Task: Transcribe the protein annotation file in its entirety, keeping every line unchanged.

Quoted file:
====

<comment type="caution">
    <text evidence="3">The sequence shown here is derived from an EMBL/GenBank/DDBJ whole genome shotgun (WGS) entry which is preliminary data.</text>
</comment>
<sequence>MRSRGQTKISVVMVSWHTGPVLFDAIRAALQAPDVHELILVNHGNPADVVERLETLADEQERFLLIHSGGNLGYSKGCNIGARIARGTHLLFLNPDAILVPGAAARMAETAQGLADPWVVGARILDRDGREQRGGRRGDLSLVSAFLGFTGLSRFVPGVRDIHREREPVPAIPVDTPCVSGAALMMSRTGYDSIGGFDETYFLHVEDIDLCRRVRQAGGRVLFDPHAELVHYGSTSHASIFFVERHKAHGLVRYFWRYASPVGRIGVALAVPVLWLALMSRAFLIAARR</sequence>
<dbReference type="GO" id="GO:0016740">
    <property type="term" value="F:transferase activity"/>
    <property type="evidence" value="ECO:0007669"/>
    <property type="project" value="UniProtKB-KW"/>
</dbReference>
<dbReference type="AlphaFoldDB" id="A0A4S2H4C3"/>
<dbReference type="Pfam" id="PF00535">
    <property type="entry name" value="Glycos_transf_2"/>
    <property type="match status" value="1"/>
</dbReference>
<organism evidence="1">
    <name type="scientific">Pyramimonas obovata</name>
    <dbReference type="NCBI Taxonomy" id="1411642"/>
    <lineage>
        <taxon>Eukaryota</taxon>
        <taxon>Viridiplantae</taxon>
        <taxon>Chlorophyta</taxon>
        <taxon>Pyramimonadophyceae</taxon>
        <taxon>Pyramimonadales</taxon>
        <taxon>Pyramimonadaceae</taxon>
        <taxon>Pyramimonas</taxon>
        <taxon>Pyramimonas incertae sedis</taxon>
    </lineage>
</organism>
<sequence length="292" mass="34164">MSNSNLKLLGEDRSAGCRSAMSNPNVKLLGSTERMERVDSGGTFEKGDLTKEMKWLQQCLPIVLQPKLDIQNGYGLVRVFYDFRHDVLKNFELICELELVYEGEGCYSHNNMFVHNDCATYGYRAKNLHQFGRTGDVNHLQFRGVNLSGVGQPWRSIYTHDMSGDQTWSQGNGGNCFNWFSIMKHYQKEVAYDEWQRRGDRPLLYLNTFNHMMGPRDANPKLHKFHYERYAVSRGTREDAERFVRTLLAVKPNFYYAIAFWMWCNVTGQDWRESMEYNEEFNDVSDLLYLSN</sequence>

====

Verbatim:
<comment type="caution">
    <text evidence="3">The sequence shown here is derived from an EMBL/GenBank/DDBJ whole genome shotgun (WGS) entry which is preliminary data.</text>
</comment>
<sequence>MRSRGQTKISVVMVSWHTGPVLFDAIRAALQAPDVHELILVNHGNPADVVERLETLADEQERFLLIHSGGNLGYSKGCNIGARIARGTHLLFLNPDAILVPGAAARMAETAQGLADPWVVGARILDRDGREQRGGRRGDLSLVSAFLGFTGLSRFVPGVRDIHREREPVPAIPVDTPCVSGAALMMSRTGYDSIGGFDETYFLHVEDIDLCRRVRQAGGRVLFDPHAELVHYGSTSHASIFFVERHKAHGLVRYFWRYASPVGRIGVALAVPVLWLALMSRAFLIAARR</sequence>
<dbReference type="GO" id="GO:0016740">
    <property type="term" value="F:transferase activity"/>
    <property type="evidence" value="ECO:0007669"/>
    <property type="project" value="UniProtKB-KW"/>
</dbReference>
<dbReference type="AlphaFoldDB" id="A0A4S2H4C3"/>
<dbReference type="Pfam" id="PF00535">
    <property type="entry name" value="Glycos_transf_2"/>
    <property type="match status" value="1"/>
</dbReference>
<organism evidence="1">
    <name type="scientific">Pyramimonas obovata</name>
    <dbReference type="NCBI Taxonomy" id="1411642"/>
    <lineage>
        <taxon>Eukaryota</taxon>
        <taxon>Viridiplantae</taxon>
        <taxon>Chlorophyta</taxon>
        <taxon>Pyramimonadophyceae</taxon>
        <taxon>Pyramimonadales</taxon>
        <taxon>Pyramimonadaceae</taxon>
        <taxon>Pyramimonas</taxon>
        <taxon>Pyramimonas incertae sedis</taxon>
    </lineage>
</organism>
<sequence length="292" mass="34164">MSNSNLKLLGEDRSAGCRSAMSNPNVKLLGSTERMERVDSGGTFEKGDLTKEMKWLQQCLPIVLQPKLDIQNGYGLVRVFYDFRHDVLKNFELICELELVYEGEGCYSHNNMFVHNDCATYGYRAKNLHQFGRTGDVNHLQFRGVNLSGVGQPWRSIYTHDMSGDQTWSQGNGGNCFNWFSIMKHYQKEVAYDEWQRRGDRPLLYLNTFNHMMGPRDANPKLHKFHYERYAVSRGTREDAERFVRTLLAVKPNFYYAIAFWMWCNVTGQDWRESMEYNEEFNDVSDLLYLSN</sequence>